February 2, 1989 |
Describing the Afghan government as "a building without its girders," the head of the closed U.S. Embassy in Afghanistan predicted Wednesday that the Soviet-backed government of President Najibullah will fall within months. Jon Glassman, the U.S.
January 31, 1989 |
Marine guards lowered the Stars and Stripes in a brief ceremony Monday outside the U.S. Embassy, temporarily closing the mission as Muslim rebels encircled the Afghan capital awaiting a Soviet withdrawal. "We are honored to have served and helped the Afghan people toward peace and freedom," U.S. Charge d'Affaires John Glassman said. "We will be back as soon as the conflict is over. We say goodby, and God bless the United States of America. We are going home."
January 29, 1989 |
The Bush Administration's decision to close the U.S. Embassy in Afghanistan, a key listening post in the bloody, nine-year conflict there, already has had a far-reaching impact on a war that has relied as heavily on propaganda and perception as it has on arms and artillery, Western, Afghan and Soviet diplomats said here Saturday.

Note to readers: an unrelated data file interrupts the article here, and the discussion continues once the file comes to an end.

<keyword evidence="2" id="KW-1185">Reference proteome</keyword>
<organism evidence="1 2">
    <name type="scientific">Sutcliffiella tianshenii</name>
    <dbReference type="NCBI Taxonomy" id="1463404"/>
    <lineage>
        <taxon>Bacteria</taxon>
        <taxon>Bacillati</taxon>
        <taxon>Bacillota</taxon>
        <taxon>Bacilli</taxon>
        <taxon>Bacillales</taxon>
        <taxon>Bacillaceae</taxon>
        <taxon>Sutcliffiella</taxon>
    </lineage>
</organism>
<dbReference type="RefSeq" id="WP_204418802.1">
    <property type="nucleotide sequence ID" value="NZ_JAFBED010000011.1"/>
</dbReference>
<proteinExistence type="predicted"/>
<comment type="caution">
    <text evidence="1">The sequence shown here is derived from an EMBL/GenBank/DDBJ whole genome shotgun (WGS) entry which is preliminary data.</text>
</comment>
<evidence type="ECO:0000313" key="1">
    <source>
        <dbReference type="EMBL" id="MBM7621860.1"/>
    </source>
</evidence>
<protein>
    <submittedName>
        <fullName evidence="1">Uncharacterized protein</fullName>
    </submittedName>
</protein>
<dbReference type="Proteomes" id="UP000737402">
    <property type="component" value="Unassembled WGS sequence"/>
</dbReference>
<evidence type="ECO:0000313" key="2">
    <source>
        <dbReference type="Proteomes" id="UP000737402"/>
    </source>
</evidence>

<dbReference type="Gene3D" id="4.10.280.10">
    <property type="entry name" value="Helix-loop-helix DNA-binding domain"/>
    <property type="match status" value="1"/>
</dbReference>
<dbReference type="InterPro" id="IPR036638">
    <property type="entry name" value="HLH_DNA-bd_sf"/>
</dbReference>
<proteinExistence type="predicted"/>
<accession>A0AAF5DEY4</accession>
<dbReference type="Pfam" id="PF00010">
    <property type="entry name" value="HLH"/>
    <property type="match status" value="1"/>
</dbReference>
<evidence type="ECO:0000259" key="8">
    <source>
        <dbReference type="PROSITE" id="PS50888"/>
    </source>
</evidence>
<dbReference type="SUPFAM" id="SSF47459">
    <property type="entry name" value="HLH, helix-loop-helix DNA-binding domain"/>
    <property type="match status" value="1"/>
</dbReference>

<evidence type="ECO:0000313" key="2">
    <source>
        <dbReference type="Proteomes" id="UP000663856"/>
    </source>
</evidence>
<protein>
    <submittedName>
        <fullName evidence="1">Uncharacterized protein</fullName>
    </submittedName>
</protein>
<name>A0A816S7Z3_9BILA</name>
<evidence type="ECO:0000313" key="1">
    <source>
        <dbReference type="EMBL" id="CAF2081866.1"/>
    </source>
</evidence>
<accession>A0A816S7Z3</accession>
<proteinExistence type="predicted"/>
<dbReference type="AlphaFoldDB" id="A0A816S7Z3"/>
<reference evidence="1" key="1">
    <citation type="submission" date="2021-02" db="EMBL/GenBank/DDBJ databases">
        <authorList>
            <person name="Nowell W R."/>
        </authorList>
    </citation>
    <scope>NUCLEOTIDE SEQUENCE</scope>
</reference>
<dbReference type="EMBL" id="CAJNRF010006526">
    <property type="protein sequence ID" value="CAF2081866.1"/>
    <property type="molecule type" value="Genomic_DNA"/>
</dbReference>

January 27, 1989 |
Secretary of State James A. Baker III, on his first day on the job, decided Thursday to close the U.S. Embassy in Kabul amid rising turmoil during a Soviet troop withdrawal from Afghanistan, a U.S. official said. The U.S. diplomatic contingent in Kabul had already been reduced to fewer than 10 officers and security guards. Their situation is considered precarious in light of a bitter civil war between the pro-Moscow government and U.S.-armed guerrillas. The U.S.
July 27, 1988
Rocket salvos fired into Kabul by Afghan rebels during the past week have killed at least 50 people and damaged the U.S. and French embassies in the fiercest barrage to hit the Afghan capital in four years, Western diplomats in New Delhi said. They also quoted a "reliable diplomat" as saying that 15 to 20 Soviet soldiers were killed in a July 18 guerrilla ambush in Logar province, about 20 miles south of Kabul.